The following blog post contains material either currently found or soon to be incorporated into my new book, "Easy Active Record for Rails Developers". Among many other topics, you'll learn about model generation, migrations, validations, associations, scopes, joins, includes, forms integration, nested forms, and model testing with RSpec and FactoryGirl. The book is now available, head over to this website's home page to learn more.


The fantastic Devise gem’s default users table is pretty sparse, containing only two user-related items: an e-mail address and password. Chances are you will want to ask for additional identifying data, such as the user’s name, city, or date-of-birth. Fortunately you can easily add columns and integrate them into the Devise-managed workflow. Let’s work through an example in which we’ll add the user’s name to the users table and account management form.

Begin by creating the necessary migration:

$ rails g migration addNameToUsers name:string
  invoke  active_record
  create    db/migrate/20140909130956_add_name_to_users.rb

Next, incorporate the name column into the users table by running the migration:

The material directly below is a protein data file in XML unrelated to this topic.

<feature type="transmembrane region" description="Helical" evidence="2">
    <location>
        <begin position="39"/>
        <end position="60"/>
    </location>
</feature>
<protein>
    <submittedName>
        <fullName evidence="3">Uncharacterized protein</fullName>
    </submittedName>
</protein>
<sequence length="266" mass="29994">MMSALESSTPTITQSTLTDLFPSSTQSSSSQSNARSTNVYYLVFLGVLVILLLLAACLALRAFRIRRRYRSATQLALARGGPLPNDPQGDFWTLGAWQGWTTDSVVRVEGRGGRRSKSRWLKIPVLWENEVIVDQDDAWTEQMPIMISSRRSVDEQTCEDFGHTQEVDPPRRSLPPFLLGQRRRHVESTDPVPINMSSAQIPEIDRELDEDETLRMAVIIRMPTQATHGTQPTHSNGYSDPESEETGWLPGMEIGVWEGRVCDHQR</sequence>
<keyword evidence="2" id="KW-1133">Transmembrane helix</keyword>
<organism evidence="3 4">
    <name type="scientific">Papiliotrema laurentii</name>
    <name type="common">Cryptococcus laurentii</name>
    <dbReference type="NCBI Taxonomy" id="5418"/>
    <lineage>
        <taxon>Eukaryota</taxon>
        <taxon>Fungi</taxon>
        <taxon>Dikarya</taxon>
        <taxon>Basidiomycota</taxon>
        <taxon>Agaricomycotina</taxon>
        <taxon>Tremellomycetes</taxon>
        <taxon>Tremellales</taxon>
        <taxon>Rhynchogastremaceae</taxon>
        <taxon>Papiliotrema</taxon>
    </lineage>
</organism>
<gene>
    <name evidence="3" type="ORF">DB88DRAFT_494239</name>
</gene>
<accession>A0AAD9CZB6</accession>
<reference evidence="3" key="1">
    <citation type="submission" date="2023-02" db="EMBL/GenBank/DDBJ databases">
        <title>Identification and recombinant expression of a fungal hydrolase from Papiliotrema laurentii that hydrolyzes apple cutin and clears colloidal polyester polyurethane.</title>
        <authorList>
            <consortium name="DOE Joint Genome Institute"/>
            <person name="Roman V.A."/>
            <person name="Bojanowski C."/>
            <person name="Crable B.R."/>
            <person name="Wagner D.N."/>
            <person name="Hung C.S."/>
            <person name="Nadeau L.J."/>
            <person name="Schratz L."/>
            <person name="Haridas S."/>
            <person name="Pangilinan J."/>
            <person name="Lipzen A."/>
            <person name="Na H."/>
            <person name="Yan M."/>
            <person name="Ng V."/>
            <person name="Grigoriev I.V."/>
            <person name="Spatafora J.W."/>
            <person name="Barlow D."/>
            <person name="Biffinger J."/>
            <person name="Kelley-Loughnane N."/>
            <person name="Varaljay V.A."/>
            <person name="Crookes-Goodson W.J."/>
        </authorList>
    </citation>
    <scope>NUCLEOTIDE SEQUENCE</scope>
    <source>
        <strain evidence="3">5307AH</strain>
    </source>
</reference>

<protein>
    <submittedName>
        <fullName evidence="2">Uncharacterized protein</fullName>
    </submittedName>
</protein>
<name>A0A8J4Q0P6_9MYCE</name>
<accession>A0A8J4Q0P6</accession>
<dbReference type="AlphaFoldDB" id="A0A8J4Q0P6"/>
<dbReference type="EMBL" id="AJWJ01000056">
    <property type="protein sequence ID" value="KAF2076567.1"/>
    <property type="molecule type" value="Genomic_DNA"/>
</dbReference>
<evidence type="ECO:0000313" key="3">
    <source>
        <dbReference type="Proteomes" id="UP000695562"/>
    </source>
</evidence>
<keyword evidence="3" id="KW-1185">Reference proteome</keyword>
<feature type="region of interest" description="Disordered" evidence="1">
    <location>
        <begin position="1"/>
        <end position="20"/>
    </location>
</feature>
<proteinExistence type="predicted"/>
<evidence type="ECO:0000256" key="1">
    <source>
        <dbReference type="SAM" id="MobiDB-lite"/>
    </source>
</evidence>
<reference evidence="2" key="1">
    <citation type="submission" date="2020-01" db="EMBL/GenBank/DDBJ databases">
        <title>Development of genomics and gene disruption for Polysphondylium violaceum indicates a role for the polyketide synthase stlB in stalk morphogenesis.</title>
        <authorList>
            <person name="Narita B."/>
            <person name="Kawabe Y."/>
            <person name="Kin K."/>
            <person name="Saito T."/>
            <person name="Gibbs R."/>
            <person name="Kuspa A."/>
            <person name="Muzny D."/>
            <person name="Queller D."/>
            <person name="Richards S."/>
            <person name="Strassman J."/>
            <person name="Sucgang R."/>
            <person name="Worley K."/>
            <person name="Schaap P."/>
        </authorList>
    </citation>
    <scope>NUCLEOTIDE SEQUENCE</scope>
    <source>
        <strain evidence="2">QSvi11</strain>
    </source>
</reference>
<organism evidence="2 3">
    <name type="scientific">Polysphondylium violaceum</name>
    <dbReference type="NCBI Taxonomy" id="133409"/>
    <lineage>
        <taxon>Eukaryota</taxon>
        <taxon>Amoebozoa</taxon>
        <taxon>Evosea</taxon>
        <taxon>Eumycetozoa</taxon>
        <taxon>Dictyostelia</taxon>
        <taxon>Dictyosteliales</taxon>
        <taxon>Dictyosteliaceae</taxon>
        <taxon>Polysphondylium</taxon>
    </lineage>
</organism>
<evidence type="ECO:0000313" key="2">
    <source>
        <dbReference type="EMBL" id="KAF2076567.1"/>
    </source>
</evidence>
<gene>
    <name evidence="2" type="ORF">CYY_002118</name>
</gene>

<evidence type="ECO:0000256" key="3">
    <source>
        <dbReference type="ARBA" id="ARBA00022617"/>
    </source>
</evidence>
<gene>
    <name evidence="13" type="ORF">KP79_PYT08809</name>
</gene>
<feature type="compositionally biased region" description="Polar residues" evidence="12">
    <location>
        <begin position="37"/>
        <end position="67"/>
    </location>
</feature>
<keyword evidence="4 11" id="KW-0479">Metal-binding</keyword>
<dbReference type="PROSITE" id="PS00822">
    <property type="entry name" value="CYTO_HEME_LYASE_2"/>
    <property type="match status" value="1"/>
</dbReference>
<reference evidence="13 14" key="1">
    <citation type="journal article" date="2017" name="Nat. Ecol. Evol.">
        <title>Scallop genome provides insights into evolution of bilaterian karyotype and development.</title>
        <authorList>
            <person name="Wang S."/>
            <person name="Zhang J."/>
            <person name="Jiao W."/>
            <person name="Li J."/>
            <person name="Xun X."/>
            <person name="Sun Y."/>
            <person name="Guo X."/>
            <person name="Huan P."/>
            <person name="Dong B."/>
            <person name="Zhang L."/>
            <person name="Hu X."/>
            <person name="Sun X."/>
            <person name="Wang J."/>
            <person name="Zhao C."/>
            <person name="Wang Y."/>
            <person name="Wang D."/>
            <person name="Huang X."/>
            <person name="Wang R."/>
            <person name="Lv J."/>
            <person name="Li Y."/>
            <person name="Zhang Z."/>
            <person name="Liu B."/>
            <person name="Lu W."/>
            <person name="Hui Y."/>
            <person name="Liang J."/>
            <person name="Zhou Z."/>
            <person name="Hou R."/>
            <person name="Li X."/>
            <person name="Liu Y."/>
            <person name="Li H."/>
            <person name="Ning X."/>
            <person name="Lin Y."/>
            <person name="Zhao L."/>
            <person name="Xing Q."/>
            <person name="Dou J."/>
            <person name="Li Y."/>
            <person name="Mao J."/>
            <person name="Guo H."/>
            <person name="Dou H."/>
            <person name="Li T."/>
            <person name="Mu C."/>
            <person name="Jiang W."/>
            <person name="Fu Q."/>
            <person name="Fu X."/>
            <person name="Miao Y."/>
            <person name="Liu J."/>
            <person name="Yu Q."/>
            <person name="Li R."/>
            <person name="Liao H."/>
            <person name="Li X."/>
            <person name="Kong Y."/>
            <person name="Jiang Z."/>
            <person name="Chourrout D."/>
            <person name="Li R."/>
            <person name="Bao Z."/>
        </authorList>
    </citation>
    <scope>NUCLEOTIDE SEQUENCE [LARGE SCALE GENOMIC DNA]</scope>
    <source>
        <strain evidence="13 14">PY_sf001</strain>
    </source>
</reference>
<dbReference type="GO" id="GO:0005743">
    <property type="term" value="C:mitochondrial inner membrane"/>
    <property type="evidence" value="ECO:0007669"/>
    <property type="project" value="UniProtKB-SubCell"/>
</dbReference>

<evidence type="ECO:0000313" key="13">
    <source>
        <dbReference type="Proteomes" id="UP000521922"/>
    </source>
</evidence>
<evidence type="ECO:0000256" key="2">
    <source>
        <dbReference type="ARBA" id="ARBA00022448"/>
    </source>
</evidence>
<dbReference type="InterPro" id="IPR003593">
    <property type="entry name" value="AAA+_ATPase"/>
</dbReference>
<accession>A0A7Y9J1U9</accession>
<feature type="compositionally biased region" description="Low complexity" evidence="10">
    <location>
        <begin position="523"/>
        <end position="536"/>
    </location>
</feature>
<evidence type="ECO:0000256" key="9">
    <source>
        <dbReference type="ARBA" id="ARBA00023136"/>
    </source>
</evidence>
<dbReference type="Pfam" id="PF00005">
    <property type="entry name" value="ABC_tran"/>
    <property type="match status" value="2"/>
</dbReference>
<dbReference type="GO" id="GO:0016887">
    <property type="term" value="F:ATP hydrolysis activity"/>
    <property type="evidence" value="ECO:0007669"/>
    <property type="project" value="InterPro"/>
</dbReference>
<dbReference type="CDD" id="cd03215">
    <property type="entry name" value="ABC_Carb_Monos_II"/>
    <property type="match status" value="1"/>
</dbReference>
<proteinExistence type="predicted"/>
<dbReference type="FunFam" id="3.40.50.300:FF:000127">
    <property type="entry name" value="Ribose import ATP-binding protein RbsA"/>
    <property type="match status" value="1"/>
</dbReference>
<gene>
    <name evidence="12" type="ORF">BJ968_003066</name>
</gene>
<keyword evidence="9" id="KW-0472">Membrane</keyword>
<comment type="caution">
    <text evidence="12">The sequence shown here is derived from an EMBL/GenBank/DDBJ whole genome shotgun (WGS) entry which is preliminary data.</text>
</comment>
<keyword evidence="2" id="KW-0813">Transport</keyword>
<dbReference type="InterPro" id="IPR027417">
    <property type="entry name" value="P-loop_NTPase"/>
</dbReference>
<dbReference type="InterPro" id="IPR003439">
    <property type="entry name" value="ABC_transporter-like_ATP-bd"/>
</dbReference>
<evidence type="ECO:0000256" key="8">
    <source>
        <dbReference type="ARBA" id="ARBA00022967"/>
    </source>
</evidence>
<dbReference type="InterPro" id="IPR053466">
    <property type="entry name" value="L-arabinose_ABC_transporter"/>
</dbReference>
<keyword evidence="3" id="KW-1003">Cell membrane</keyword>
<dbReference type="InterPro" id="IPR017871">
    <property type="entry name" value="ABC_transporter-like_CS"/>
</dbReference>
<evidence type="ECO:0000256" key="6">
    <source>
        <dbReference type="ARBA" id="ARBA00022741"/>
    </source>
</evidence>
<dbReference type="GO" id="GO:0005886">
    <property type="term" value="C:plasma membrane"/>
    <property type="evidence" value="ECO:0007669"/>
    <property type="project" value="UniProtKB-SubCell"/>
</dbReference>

$ rake db:migrate
  == 20140909130435 AddNameToUsers: migrating ========
  -- add_column(:users, :name, :string)
     -> 0.0249s
  == 20140909130435 AddNameToUsers: migrated (0.0250s) ========

Next, open the app/views/devise/registrations/edit.html.erb view and add the appropriate field just as you did in Chapter 5:

<div class="form-group">
  <%= f.label :name %>
  <%= f.text_field :name, class: 'form-control' %>
</div>

If you reload /users/edit you’ll see the new field. However, if you enter a name, submit the form, and subsequently return to /users/edit, you’ll see the name has not been persisted. This is because Devise does not for security reasons simply allow updates to any attribute other than those it specifically declares as being safe. There are a number of different solutions to informing Devise of your wish to update another attribute, however in my experience the easiest approach is to add the following code to your project’s /app/controllers/application_controller.rb:

before_filter :configure_devise_parameters, if: :devise_controller?

protected
def configure_devise_parameters
  devise_parameter_sanitizer.for(:account_update) << :name
end

This tells Rails to execute the method configure_devise_parameters if the executing controller is Devise-related. In doing so, it will add the name attribute to the Devise parameter sanitizer when updating an account.

Comments